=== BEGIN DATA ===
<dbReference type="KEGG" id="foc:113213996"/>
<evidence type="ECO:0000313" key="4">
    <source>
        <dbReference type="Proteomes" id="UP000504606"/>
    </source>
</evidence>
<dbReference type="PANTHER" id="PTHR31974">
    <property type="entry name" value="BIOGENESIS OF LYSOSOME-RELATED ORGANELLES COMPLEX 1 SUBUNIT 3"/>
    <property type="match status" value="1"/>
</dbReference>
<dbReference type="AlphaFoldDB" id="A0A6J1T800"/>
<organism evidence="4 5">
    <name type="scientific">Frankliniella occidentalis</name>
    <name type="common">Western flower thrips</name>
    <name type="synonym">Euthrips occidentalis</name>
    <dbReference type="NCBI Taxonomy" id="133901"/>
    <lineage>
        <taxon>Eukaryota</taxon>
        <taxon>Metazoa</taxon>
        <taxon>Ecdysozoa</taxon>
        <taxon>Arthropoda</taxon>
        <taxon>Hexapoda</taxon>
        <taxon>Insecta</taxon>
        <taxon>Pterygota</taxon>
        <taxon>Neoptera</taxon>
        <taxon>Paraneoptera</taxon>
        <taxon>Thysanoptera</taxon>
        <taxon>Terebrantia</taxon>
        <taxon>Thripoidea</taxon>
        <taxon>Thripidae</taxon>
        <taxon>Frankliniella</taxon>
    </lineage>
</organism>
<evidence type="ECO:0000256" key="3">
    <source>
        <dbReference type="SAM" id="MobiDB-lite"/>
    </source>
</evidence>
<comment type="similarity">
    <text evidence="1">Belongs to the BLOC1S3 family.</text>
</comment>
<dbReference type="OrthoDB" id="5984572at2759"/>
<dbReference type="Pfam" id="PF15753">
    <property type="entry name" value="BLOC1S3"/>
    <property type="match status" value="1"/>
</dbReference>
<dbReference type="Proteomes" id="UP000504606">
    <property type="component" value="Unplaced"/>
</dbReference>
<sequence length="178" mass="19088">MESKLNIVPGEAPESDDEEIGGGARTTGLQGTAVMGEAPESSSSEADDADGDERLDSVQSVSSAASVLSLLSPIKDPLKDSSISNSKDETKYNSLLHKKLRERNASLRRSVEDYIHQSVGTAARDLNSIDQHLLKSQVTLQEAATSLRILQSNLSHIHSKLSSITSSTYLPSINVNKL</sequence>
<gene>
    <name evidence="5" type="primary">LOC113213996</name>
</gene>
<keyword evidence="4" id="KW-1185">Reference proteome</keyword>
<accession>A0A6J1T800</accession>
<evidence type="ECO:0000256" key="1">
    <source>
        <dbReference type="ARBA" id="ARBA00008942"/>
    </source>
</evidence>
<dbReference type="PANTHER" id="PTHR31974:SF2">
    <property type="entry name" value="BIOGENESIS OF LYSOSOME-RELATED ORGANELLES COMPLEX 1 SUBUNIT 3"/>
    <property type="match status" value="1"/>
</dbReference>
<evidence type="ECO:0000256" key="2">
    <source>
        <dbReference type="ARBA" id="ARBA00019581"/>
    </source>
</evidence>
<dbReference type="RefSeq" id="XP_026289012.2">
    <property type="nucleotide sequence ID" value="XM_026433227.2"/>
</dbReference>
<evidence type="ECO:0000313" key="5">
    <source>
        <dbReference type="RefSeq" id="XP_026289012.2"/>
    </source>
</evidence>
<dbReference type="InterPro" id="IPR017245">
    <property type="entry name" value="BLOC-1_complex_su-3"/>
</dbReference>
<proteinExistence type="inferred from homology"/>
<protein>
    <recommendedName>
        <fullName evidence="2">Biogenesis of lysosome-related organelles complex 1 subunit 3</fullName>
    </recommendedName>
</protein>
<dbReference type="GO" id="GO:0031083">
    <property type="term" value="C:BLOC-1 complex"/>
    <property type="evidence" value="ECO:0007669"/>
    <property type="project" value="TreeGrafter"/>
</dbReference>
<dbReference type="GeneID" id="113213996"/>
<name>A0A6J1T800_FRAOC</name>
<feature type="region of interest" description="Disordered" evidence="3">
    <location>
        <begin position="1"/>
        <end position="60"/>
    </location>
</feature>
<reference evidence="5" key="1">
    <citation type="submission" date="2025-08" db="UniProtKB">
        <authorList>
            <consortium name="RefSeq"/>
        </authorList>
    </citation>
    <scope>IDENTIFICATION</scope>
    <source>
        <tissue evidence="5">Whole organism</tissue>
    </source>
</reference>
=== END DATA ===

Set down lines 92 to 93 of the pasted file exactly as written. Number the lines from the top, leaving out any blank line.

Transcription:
<dbReference type="GeneID" id="113213996"/>
<name>A0A6J1T800_FRAOC</name>